Despite Condemning The Da Vinci Code Churches Gain from it Financially
This summer, it is likely that hordes of gum-chewing, cathedral-exploring, tomb-clambering tourists - usually sent to try the patience of Britain's clergy - will be made suspiciously welcome. Vicars will be monitoring closely as coach parties disgorge fat-walleted adults and their noisy children, interested in nothing but the gift shop.
For as those who run Westminster Abbey have found, one particular best-selling book has set cash registers ringing out like cathedral bells in a number of churches across the country.
Gangs of feverish literary pilgrims are even now padding around the nation's apses looking desperately for clues to confirm the gospel according to Dan Brown - that Jesus Christ married and had children by Mary Magdalene. Now, the imminent release of the film of The Da Vinci Code is expected to turn this dribble of dotty followers into a procession of demanding zealots.
And this cascade of freshly generated cash is putting kindly theologians in a hilarious quandary. These gentlemen may not want to be bothered by believers in Dan Brown's fanciful notions - but also, they don't want to dismiss new spending customers out of hand.
Take, for instance, the Dean of Lincoln Cathedral, the Very Rev Alec Knight, who, while cheerfully branding the book ''a load of old tosh'', happily agreed to let the film be shot at the cathedral after the producers made a donation of pounds 100,000. Staff gave out printed apologies to those turned away while Tom Hanks, who plays the heroic Harvard professor with irritating hair and an unchanging gormless expression, performed the ''old tosh'' in question.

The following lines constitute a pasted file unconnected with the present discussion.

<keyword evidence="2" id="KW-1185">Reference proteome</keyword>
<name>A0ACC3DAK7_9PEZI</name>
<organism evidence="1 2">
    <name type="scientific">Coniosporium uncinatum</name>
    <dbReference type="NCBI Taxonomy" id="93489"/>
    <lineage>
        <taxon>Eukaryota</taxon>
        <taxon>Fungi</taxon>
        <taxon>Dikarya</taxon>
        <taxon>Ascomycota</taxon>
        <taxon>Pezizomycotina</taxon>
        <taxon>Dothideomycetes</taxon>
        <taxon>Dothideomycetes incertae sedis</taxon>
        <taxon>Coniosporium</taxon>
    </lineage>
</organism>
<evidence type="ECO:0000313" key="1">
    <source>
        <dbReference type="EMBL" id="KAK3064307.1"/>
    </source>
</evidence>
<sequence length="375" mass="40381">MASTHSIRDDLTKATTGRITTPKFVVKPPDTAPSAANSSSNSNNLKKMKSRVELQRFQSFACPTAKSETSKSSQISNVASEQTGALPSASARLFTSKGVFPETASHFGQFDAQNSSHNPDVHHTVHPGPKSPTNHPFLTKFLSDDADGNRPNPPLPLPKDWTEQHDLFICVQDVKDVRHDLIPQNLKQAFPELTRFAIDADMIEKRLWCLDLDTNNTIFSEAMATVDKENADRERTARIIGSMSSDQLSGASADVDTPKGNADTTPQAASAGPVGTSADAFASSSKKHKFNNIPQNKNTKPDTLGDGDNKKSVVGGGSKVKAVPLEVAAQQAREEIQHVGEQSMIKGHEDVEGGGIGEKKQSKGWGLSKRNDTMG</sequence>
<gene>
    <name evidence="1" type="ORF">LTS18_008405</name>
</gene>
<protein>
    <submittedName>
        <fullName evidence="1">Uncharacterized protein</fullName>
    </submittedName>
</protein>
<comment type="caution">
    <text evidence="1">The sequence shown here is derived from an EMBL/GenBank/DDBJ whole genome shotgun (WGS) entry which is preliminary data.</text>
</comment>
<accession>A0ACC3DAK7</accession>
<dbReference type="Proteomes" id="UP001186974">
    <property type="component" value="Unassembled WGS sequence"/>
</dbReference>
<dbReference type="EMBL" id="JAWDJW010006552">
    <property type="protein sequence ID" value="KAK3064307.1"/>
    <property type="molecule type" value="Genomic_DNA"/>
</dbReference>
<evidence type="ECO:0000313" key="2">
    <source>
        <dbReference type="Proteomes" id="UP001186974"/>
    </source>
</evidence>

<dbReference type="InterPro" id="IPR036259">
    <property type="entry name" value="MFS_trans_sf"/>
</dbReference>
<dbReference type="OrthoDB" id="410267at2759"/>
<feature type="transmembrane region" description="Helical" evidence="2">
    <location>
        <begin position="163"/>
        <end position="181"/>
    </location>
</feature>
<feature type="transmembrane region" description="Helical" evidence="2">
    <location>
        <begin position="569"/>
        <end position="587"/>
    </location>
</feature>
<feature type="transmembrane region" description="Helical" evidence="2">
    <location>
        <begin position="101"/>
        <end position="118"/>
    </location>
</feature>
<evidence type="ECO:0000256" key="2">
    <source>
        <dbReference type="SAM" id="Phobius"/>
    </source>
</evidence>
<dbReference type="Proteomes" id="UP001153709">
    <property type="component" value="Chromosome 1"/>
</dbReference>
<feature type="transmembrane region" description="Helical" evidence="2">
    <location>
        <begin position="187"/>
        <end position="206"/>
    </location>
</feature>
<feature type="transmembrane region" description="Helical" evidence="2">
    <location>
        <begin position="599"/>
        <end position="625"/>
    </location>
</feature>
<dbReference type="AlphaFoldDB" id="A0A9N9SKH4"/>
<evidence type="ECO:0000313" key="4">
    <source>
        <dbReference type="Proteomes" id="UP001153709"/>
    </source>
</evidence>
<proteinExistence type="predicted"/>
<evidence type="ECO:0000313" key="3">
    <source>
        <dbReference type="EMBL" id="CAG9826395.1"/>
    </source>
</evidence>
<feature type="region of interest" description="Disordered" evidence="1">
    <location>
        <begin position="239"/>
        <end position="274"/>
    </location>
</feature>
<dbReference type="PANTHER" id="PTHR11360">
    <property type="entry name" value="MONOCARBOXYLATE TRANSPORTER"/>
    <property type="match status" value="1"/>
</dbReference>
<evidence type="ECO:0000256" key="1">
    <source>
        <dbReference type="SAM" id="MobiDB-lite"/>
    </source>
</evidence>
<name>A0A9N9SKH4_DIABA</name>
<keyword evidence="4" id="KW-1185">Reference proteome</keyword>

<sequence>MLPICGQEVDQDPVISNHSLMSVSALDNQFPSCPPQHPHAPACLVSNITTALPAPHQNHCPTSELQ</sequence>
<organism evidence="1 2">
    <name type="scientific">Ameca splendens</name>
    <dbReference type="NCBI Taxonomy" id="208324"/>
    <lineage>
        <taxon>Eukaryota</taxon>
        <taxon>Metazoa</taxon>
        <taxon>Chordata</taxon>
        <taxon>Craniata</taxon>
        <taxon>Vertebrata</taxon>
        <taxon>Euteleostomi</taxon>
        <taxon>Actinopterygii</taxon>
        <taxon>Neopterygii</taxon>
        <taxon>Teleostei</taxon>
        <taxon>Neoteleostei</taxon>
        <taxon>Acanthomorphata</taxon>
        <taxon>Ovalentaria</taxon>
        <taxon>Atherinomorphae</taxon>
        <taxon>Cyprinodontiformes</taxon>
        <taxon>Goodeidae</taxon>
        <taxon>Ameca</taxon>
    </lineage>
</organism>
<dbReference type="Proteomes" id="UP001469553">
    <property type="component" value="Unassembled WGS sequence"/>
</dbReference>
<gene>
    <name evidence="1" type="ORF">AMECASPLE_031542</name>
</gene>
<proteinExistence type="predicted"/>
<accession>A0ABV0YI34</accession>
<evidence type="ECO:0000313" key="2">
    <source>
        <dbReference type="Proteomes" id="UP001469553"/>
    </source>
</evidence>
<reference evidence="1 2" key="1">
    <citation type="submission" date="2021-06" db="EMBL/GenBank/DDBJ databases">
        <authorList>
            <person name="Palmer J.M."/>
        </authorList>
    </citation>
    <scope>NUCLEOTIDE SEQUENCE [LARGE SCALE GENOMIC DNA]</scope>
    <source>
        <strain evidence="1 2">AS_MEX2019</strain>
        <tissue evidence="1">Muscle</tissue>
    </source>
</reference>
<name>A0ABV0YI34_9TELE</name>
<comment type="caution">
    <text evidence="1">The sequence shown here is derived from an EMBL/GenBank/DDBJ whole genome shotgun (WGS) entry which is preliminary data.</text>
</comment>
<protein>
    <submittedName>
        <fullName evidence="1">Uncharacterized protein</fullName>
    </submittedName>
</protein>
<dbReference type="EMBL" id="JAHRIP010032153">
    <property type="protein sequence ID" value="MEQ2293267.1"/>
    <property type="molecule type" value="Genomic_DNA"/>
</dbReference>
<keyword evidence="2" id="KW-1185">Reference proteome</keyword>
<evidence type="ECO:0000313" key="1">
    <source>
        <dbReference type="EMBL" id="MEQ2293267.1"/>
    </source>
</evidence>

And while the "Code'' might be theological drivel, visitor numbers have already increased at the cathedral and so it has proved only sensible for the Lincoln authorities to sell the book and indeed a number of its spin-offs (of the ''Cracking The Da Vinci Code'' type) in its shop.
A hearty selection of Da Vinci Code books can also be found on the shelves of the gift shop in Winchester Cathedral. It featured in two of the film's scenes and accepted a pounds 20,000 location fee after several other churches turned the film makers down. However, to make amends for this bung, it has spent part of the money on a lecture series on the ''good for nothing'' novel which has included a point-by-point demolition of the book by the Bishop of Winchester, the Right Reverend Michael Scott-Joint. Why have a cake if you're not going to eat it?
Meanwhile, the Master of the Temple Church in London - it owes its name to the Order of the Knights Templar which plays a major role in the book - has taken an even more disingenuous approach.
The Rev Robin Griffith-Jones is presiding over a thousand extra visitors a week at his church, all demanding to know about ''the orb'' on the tomb of one of the effigies of crusader knights (no, no, not a word more - no spoilers to be found here).
The Master is charging pounds 4 a head to deliver a weekly, witty, one-hour talk on the subject matter of the thriller - a book that he cheerfully describes as ''historical rubbish''. Furthermore, he has expanded this talk into a short book of his own, The Da Vinci Code and the Secrets of The Temple.